By columnist Arturo I. Sanchez. The 82nd Street Business Improvement District’s (BID) proposal to expand its economic reach and formal authority along Roosevelt Avenue corridor and the surrounding commercial strips has triggered an important controversy. Two opposing positions have coalesced around the meaning of neighborhood socio-economic development and local participation.
The 82nd Street BID, in keeping with former mayor Bloomberg’s administration approach to local economic growth, has long argued the conventional wisdom that Roosevelt Avenue’s commercial activity would be significantly improved by establishing a market-based real estate driven form of economic growth. This approach would provide a safe, secure, and efficient marketplace that fosters growth in the retail sector, efficient management and local participation. It is further argued that the BID expansion will not accelerate gentrification by displacing local businesses and affordable housing in the immigrant neighborhoods of Corona and Jackson Heights.
Ms. Leslie Ramos, the newly installed executive director of the 82nd Street BID, has stated – in a recent local publication – that: “We are taking a proven program and modifying it to address the needs, culture and customs of the community to ensure that all our residents and small business benefit from equitable economic growth.” This is a strong affirmative assertion that warrants a more detailed and transparent discussion. Unfortunately, a response was not forthcoming because she did not respond to request for a formal interview by QueensLatino.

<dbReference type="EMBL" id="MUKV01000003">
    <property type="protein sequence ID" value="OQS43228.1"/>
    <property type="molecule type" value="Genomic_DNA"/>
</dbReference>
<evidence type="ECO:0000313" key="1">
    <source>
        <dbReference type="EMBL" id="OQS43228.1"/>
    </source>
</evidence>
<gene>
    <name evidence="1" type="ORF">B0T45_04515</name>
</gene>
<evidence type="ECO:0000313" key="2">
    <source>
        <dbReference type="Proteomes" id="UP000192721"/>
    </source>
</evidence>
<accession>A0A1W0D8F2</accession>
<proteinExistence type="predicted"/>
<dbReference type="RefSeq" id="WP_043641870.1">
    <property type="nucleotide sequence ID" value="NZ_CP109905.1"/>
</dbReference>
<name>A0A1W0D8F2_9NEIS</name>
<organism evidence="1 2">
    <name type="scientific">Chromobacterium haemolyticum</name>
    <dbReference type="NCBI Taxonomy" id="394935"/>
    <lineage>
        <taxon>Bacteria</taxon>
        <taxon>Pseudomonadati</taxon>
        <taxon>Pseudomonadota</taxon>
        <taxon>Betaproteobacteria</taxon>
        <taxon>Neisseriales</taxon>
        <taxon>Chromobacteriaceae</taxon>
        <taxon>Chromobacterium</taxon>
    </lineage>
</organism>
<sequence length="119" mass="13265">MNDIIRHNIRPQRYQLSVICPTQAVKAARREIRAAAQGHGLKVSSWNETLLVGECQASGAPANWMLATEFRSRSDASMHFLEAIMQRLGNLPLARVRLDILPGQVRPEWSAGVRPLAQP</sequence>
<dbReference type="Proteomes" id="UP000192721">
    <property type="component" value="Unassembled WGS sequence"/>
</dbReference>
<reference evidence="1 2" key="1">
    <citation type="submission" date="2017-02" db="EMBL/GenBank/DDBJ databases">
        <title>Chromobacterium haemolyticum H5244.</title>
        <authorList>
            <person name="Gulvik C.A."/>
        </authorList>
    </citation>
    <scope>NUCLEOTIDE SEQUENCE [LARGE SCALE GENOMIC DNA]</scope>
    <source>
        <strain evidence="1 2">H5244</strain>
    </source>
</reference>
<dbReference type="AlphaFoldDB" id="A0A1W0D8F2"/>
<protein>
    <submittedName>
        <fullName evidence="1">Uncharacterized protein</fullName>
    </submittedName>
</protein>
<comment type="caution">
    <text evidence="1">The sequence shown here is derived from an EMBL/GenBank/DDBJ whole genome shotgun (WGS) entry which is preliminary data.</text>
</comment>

Queens Neighborhoods United (QNU), a bottom-up coalition of diverse civic advocacy groups, formal/informal business owners, and local residents, has taken the leadership in opposing the BID’s geographical expansion into working- and middle-class neighborhoods. In general terms QNU critiques and rejects a private sector/real estate driven approach that will define the “common good” and undercut the local participation of small business owners and informal entrepreneurs. QNU activists, in addition, posit that the expansion of the BID will result in higher commercial rents, increase the influx of national chain stores, and expel small immigrant businesses and affordable housing. These outcomes, according to the QNU narrative, will reinforce the existing economic, social, and ethnic inequities that define what mayor DeBlasio has call “a tale of two cities.”